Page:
Have you ever considered that your physical body is important to your spirituality, to the practice of connecting with God?
For a long time, this question never entered my head as I pursued my Christian faith. Being totally honest, I was often suspicious of bodily activities within the religious sphere. I treated them as if they were somehow dangerous or detrimental to my journey with Jesus, rather than a potential aid.
Now I have realised that engaging my mind, spirit and body together is critical for deeply knowing God, especially within this chaotic and distracting world. Connecting with God entirely, we must apply ourselves entirely using everything we have at our disposal. Our relationship with Jesus is an intimate and immersive experience for our whole being that will encompass our whole lives. Following Jesus is not a part-time thing. It’s an all-in life. What’s more, we’ve literally been intentionally created to live this way.
The disconnect between the physical and the spiritual
Religious thought has long contemplated the relationship between the physical and the spiritual realms. Historically (and this is a broad generalisation), our earthly bodies haven’t emerged well from these discussions. Our physicality has often been relegated or ignored in favour of spiritual or intellectual pursuits, perceived as loftier goals.
Gnosticism is one example. Borrowing from the ancient Greek philosopher Plato, Gnostics taught that redemption comes from nurturing the intellect and deprecating our corporeal existence – what we might call ‘mind over matter. Within that worldview, the physical body was at worst intrinsically evil and at best useless ‘flesh’. Consequently, it was an object subject to inevitable decay to be kept far from spiritual and intellectual life. The mind and spirit were preferred and prioritised. The flesh was dishonoured and dismissed.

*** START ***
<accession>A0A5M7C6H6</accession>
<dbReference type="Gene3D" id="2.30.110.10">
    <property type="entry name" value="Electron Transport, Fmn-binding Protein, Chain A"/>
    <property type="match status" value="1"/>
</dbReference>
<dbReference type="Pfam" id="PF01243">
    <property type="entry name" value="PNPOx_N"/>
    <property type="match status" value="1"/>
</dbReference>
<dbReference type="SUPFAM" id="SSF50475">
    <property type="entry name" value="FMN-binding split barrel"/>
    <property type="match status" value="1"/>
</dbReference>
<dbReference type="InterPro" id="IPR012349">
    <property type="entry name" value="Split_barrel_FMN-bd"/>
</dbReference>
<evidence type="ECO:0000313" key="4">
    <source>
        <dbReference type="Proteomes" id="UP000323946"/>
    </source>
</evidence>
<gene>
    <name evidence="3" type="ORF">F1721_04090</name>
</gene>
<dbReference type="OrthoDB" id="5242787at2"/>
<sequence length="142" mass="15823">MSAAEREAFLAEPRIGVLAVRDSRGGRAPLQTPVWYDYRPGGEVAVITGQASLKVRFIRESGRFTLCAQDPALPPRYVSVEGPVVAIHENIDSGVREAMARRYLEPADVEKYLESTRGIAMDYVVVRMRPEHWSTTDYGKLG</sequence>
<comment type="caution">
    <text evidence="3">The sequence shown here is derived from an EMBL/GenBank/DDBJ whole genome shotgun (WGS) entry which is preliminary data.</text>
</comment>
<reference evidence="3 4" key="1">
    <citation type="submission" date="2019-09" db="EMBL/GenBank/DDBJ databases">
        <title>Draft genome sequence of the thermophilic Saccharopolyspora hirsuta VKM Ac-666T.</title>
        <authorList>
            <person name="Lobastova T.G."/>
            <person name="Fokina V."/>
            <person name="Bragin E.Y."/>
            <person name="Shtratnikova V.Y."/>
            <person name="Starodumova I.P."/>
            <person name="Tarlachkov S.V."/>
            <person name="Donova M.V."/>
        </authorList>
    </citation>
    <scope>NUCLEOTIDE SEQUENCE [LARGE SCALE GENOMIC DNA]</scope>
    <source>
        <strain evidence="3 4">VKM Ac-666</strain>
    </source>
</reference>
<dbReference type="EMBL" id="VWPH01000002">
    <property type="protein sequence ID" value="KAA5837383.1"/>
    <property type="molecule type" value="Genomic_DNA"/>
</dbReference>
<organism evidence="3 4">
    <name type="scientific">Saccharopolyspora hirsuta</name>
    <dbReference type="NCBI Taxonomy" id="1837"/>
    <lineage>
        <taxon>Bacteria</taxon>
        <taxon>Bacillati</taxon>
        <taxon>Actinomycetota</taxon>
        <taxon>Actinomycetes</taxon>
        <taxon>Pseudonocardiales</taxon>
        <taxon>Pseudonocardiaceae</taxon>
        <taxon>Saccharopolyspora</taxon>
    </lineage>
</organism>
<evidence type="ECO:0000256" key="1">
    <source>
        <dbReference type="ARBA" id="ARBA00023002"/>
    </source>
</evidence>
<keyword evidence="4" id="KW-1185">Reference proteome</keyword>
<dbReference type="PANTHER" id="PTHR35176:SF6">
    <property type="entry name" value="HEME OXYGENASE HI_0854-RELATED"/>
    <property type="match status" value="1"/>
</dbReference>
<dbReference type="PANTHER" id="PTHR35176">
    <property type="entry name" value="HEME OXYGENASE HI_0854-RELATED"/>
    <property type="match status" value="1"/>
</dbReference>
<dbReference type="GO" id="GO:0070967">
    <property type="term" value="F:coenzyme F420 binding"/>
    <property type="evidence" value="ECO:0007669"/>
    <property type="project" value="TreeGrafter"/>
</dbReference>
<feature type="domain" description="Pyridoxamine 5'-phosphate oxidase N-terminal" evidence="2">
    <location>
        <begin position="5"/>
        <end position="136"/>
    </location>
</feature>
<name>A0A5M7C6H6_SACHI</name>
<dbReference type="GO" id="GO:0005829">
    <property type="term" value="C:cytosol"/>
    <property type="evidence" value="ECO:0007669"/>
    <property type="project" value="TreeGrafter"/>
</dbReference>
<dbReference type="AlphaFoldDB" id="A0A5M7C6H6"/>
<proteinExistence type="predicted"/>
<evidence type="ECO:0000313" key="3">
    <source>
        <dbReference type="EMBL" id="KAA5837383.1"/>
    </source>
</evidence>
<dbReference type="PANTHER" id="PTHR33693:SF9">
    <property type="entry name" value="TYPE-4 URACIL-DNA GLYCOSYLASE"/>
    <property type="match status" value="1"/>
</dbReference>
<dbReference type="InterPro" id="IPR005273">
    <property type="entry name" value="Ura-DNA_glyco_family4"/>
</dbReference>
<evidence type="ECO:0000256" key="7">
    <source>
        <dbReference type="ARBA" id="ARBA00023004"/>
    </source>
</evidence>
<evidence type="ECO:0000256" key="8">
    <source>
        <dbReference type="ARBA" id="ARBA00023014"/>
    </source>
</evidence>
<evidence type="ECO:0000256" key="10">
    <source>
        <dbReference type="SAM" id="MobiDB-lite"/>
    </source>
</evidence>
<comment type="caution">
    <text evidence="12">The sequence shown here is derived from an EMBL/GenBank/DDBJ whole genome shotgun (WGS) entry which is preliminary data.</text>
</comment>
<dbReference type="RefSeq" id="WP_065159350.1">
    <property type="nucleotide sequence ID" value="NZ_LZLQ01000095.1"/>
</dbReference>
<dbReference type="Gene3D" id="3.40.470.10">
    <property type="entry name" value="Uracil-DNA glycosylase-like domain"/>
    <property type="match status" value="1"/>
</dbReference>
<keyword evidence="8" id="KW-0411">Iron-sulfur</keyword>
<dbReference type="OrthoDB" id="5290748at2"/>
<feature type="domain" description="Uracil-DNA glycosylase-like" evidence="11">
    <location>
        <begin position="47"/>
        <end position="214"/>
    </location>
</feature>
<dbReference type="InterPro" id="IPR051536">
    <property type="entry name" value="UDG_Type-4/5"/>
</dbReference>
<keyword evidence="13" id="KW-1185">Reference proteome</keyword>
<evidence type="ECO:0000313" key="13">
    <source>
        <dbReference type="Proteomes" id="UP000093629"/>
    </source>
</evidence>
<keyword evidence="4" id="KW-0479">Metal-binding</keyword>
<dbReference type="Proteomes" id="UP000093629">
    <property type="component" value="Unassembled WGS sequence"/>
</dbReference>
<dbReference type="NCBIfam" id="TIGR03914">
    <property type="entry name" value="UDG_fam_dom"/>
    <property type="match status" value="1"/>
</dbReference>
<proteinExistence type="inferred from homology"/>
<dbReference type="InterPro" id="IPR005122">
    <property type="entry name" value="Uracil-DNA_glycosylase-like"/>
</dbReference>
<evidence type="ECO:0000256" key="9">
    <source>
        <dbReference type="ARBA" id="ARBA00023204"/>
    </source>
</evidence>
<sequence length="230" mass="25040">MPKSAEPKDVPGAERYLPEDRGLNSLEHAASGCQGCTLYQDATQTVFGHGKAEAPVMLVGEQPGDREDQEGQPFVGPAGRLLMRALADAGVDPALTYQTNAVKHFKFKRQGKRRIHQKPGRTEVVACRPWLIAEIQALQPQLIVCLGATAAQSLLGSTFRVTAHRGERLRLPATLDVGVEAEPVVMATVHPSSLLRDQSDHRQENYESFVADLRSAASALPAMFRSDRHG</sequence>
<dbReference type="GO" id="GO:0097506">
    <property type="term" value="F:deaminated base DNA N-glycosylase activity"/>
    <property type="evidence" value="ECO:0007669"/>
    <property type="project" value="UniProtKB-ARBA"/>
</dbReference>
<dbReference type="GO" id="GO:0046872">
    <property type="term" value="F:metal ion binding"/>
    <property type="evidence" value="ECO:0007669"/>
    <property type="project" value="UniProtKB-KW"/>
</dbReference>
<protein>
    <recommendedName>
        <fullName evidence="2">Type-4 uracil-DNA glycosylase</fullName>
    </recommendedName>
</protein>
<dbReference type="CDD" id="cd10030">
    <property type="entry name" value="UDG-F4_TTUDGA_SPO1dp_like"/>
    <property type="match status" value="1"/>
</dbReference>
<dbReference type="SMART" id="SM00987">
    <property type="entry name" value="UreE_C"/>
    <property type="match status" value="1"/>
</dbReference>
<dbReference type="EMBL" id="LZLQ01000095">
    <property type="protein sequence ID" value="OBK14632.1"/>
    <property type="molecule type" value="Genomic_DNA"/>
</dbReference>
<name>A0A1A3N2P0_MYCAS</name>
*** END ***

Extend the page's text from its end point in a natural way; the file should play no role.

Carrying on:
Although gnosticism isn’t exactly a word in popular use today, much of its thinking subtly is, including within faith-based circles. As a result, we can forget that the body itself has a role to play in our spiritual journey. This was exactly where I ended up. Subconsciously swayed by prevailing thinking within our culture and some religious spheres, I spent years failing to engage with the potential that my physicality and physiology had to deepen my faith and experience of Jesus.